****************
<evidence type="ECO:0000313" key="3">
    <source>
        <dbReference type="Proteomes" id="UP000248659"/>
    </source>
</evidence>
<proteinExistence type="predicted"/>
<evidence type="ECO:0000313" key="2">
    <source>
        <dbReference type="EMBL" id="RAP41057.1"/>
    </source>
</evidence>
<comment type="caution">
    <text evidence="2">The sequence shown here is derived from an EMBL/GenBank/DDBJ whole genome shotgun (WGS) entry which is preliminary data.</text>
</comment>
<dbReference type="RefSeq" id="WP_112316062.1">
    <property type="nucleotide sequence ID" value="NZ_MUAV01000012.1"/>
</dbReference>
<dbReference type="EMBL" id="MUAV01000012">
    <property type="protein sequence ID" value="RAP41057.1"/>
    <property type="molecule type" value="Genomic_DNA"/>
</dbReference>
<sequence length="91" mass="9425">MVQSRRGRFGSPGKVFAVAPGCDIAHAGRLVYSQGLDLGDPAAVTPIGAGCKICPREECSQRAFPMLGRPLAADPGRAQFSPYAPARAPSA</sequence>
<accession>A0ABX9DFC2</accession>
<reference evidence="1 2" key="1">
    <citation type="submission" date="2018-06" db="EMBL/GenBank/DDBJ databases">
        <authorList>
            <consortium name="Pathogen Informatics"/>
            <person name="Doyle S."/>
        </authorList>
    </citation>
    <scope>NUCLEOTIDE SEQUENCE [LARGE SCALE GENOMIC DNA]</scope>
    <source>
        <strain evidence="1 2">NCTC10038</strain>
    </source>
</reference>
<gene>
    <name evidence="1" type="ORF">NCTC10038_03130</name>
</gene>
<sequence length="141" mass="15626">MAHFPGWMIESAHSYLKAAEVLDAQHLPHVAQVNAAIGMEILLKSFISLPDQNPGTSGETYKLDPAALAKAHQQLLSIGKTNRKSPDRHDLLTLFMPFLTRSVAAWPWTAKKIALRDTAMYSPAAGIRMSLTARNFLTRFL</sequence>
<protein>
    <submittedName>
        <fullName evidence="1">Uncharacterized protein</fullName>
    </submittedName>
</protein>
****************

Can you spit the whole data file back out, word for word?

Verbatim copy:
<evidence type="ECO:0000313" key="3">
    <source>
        <dbReference type="Proteomes" id="UP000248659"/>
    </source>
</evidence>
<proteinExistence type="predicted"/>
<evidence type="ECO:0000313" key="2">
    <source>
        <dbReference type="EMBL" id="RAP41057.1"/>
    </source>
</evidence>
<comment type="caution">
    <text evidence="2">The sequence shown here is derived from an EMBL/GenBank/DDBJ whole genome shotgun (WGS) entry which is preliminary data.</text>
</comment>
<dbReference type="RefSeq" id="WP_112316062.1">
    <property type="nucleotide sequence ID" value="NZ_MUAV01000012.1"/>
</dbReference>
<dbReference type="EMBL" id="MUAV01000012">
    <property type="protein sequence ID" value="RAP41057.1"/>
    <property type="molecule type" value="Genomic_DNA"/>
</dbReference>
<sequence length="91" mass="9425">MVQSRRGRFGSPGKVFAVAPGCDIAHAGRLVYSQGLDLGDPAAVTPIGAGCKICPREECSQRAFPMLGRPLAADPGRAQFSPYAPARAPSA</sequence>
<accession>A0ABX9DFC2</accession>
<reference evidence="1 2" key="1">
    <citation type="submission" date="2018-06" db="EMBL/GenBank/DDBJ databases">
        <authorList>
            <consortium name="Pathogen Informatics"/>
            <person name="Doyle S."/>
        </authorList>
    </citation>
    <scope>NUCLEOTIDE SEQUENCE [LARGE SCALE GENOMIC DNA]</scope>
    <source>
        <strain evidence="1 2">NCTC10038</strain>
    </source>
</reference>
<gene>
    <name evidence="1" type="ORF">NCTC10038_03130</name>
</gene>
<sequence length="141" mass="15626">MAHFPGWMIESAHSYLKAAEVLDAQHLPHVAQVNAAIGMEILLKSFISLPDQNPGTSGETYKLDPAALAKAHQQLLSIGKTNRKSPDRHDLLTLFMPFLTRSVAAWPWTAKKIALRDTAMYSPAAGIRMSLTARNFLTRFL</sequence>
<protein>
    <submittedName>
        <fullName evidence="1">Uncharacterized protein</fullName>
    </submittedName>
</protein>